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Hike Tortola

By: Nick Cunha | Last Updated: February 6, 2017

Trail Snapshot: Tortola 

Tortola offers many options for the hiker and walker eg Sage Mountain National Park and The Bat Cave, Anderson Point with the Mt Healthy Sugar Works are certainly in the ‘must-do’ category, as are several in rural areas eg. Belmont Trails and Sabbath Hill/Hetherington Spring Ghut. However, there is no better way to start than with a heritage trail around Road Town, summarised here. As an easy wander through some important front and back streets of the capital, this gives you a chance to absorb some of the history, admire buildings and spaces of note and witness the on-going story of Road Town. 

Old Government House and its excellent Museum oozes history, charm and character… as do its volunteer assistants. It is located on Waterfront Drive, south of the ferry dock and opposite the recently created Queen Elizabeth II National Park. The original grand building, dated from1899 was all but destroyed by a hurricane in 1924, the only part to withstand the force being the stone built pantry in which the Governor’s wife and children took refuge and survived to tell the tale. The house was then entirely rebuilt on the original foundations, the first concrete structure in the Territory. Despite it having withstood almost 80 years of wind and weather, by 2003 a decision was made to construct an entirely new residence for the Governor in part of the original mature garden ground. From then on Old Government House (plus the Lower Estate Sugar Works, see below) became the go-to museums in BVI for factual historical info and to view artefacts dating from way back…both definitely worth a visit.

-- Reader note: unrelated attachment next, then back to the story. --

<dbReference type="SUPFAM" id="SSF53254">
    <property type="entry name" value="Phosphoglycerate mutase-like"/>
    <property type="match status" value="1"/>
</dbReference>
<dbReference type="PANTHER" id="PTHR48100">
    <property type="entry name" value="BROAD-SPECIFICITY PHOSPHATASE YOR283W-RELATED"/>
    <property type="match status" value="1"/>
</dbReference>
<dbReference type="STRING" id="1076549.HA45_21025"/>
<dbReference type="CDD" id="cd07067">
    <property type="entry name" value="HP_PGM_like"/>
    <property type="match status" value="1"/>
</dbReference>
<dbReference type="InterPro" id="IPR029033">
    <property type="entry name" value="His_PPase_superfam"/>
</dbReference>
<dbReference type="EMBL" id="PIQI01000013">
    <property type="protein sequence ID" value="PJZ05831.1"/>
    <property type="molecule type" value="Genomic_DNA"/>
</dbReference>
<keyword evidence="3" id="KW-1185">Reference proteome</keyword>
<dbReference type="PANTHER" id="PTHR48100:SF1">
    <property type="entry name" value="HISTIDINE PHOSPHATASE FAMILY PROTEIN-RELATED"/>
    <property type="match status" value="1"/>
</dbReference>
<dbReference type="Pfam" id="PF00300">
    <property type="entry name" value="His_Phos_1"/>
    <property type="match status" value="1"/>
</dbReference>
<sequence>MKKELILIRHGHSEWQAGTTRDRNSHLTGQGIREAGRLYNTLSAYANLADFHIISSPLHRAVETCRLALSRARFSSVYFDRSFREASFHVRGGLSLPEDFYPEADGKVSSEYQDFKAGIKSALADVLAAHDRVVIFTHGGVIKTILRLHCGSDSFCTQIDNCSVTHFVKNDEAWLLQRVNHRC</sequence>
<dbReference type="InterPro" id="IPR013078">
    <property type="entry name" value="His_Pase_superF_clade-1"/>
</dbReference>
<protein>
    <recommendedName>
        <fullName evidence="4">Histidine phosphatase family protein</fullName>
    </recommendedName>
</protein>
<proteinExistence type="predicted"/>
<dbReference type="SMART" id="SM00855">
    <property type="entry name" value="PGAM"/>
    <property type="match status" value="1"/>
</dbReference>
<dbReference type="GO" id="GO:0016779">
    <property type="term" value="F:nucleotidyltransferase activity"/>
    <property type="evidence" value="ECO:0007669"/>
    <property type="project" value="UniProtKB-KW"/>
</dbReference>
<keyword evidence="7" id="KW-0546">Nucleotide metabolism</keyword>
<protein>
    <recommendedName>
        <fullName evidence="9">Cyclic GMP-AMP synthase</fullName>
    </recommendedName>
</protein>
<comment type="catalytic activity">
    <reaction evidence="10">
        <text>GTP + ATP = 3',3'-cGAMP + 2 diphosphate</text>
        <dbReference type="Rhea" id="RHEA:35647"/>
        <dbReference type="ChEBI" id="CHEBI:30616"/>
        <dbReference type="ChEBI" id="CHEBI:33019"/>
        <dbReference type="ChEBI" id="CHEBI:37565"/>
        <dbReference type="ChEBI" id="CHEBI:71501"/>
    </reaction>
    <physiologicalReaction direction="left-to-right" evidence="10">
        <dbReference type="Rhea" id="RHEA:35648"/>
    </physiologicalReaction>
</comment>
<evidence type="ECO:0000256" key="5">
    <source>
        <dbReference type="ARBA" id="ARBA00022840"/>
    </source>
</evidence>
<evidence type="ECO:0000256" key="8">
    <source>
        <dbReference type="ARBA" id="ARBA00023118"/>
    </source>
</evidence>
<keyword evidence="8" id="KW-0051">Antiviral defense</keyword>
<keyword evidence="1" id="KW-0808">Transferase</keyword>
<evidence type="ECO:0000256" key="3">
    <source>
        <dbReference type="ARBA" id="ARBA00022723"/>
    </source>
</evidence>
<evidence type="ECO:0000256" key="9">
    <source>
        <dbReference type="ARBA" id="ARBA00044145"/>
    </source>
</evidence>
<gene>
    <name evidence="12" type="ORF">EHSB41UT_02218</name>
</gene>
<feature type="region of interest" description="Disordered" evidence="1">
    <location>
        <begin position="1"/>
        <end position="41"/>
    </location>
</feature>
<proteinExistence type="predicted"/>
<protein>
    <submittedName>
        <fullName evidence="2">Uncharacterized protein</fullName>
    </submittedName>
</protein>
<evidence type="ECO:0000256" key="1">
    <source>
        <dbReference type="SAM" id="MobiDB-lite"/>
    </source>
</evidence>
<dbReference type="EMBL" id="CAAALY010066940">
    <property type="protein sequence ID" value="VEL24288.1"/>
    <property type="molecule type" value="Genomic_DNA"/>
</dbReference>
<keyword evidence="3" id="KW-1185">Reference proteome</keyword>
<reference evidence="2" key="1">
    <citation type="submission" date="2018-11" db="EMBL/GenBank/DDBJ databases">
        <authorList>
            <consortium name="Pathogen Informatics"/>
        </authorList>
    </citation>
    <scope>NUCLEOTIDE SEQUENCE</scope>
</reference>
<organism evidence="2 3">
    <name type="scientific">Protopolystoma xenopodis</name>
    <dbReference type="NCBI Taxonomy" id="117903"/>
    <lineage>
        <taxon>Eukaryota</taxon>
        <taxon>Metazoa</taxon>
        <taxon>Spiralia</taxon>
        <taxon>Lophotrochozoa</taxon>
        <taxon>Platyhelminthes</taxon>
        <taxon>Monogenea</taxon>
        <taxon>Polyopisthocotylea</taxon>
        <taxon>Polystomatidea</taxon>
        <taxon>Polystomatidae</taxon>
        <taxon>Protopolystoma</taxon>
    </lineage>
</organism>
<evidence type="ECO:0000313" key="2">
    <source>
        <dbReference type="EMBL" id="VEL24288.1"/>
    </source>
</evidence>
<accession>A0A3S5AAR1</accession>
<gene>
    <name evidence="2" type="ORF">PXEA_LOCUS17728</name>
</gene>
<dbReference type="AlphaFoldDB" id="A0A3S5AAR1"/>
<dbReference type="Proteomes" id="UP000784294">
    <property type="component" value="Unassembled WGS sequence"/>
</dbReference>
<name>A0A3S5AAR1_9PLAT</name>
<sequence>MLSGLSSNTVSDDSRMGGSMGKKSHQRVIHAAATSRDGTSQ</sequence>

Back on Waterfront Drive, turn left at the next junction on to Main Street and follow its meanders past Peebles Hospital dating from 1922 and spot (as if you might miss it!) the new shiny hospital towering behind. Note the eclectic street frontage with buildings of all shapes, sizes, colours and functions stretching into the distance. A 0.25mi walk north along Main Street (which used to be the seafront until a few decades ago) will bring you to Sir Olva Georges Plaza…a wonderful spot shaded by mature trees and palms and surrounded by historic buildings including the majestic but mouldering Old Post Office. This route remains the beating heart of old Road Town and is still a commercial thoroughfare which hosts all manner of specialised shops, tourist attractions and seasonal markets. Wander through the Plaza and look out for what is now the International Ferry Terminal. Feel the current buzz of the place around ferry times and imagine the scene half a century and more ago with sloops loading home-produced sugar, timber, fish and all manner of agricultural and other produce for dispatch to the USVI and beyond. 

Return to Main Street…